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Why is it important to talk about period sexism?

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The one thing no one tells you about, no one warns you about, is period sexism. Or, more precisely period shame. Here, I will tell you what nobody dares:

When the girls in my school or sports team got their first period, most of them were proud to be a woman. What has bleeding out of a vagina got to do with being a woman? As if you weren’t a woman if you don’t… Actually, that’s a really sexist idea, because you define femininity only by the capacity of having kids, even though, and especially at such a young age, we can’t know if we even want to have children one day, or if we can have even if we want.

But okay, if they want to be proud, I won’t be the one keeping them away from shouting it out to the world. Oh wait –  but actually they want to hide any sign that they are menstruating. So I just don’t get it.  How can you, at first, be proud about something, and then try to hide it? Be proud of “being a woman”, and then hide what they think is their femininity? That’s so sexist.

Since, in my life, the ones who generally know about who’s on a period are the girls and women, and the ones they try to hide it from are evidently the boys and men. Great, another thing girls do consider men, instead of themselves.


The one thing no one tells you about, no one warns you about, is period sexism. Click To Tweet

What’s the big deal? She’s on her period. So what? Is it such a big secret? Is something terrible going to happen if others find out?
Not really; the only thing that might happen is that they acknowledge the fact that she’s bleeding, maybe give her credit that regardless of that and perhaps the accompanying cramps, pain and other discomforts, she is still doing whatever she does. Acknowledging her days would actually make it easier for her. Then why all this secrecy? So many questions, so few answer.

I have been looking for an answer to all these questions for quite some time, and I haven’t found any valid arguments that seem to stand a ground in the 21st century. That’s because there are no valid reasons for being ashamed of menstruating.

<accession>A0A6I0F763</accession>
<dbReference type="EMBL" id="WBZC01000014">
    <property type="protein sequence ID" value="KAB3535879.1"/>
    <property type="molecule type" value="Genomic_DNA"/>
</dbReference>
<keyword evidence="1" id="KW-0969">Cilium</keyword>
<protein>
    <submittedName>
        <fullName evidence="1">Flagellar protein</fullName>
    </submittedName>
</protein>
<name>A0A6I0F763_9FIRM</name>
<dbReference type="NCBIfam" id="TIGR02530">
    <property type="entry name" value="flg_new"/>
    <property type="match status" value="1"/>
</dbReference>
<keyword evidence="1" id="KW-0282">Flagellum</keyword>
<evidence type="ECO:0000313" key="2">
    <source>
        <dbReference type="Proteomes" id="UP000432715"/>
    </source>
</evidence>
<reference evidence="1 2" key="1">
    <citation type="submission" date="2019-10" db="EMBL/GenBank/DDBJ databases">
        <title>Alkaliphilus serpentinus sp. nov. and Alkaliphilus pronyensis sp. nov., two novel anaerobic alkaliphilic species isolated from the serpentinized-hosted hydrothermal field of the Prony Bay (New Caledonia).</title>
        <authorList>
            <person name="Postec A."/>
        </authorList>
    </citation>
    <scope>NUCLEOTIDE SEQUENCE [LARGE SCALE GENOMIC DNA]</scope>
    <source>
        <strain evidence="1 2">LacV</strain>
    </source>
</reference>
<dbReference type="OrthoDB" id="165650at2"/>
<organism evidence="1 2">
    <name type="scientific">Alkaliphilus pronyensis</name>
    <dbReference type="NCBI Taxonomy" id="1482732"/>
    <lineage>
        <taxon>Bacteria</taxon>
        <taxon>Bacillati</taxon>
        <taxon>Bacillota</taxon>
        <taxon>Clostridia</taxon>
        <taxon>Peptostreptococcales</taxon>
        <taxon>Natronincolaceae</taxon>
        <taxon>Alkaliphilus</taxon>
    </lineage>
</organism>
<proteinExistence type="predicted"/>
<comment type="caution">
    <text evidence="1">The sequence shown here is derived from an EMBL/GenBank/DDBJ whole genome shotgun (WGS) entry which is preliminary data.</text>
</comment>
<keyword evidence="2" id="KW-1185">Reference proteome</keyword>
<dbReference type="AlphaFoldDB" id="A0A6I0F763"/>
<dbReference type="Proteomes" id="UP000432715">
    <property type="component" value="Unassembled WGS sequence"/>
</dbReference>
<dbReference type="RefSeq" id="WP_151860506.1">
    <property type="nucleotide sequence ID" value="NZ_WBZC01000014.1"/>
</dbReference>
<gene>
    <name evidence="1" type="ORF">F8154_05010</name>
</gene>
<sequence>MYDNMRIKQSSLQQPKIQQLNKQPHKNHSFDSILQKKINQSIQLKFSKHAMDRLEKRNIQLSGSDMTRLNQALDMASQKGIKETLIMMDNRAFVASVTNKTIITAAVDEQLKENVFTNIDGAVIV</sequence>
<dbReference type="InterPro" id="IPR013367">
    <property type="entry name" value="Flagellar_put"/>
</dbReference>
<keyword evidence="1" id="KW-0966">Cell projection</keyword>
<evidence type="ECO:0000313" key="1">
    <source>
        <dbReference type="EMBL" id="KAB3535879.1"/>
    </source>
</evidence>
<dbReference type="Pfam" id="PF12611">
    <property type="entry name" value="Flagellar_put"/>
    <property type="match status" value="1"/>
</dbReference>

This shame dates back to the middle age when people thought that women were creatures of the devil, that that’s why they are bleeding (and why they are inferior to men). Menstruation was seen as impure, same as femininity. Actually, there are still religions today that say that women who are menstruating shouldn’t cook because anything they cook would be impure. So following this line of thoughts, I totally understand why women started hiding their period.

If I lived in the middle age, or in such a society, I would probably do the same thing, because no one wants to be seen as “impure”. I am lucky enough to live today, in Germany, and face no such approach.  But then how come women (even in my modern, western society) are still ashamed? Now that’s a question without any answer. There is no reason for that. Full stop.

Just think: sometimes it would be a good thing to know if girls are bleeding or not, for example in PE, when it comes to making teams. I have played in teams where 100% of us were not able to play well because of cramps. This bad experience could have easily been avoided if we had thought about that when making teams. But, of course, no one wanted to give a sign that she was in her days because our PE teacher is a man; somehow nobody felt like telling him that “teacher, we got a problem.”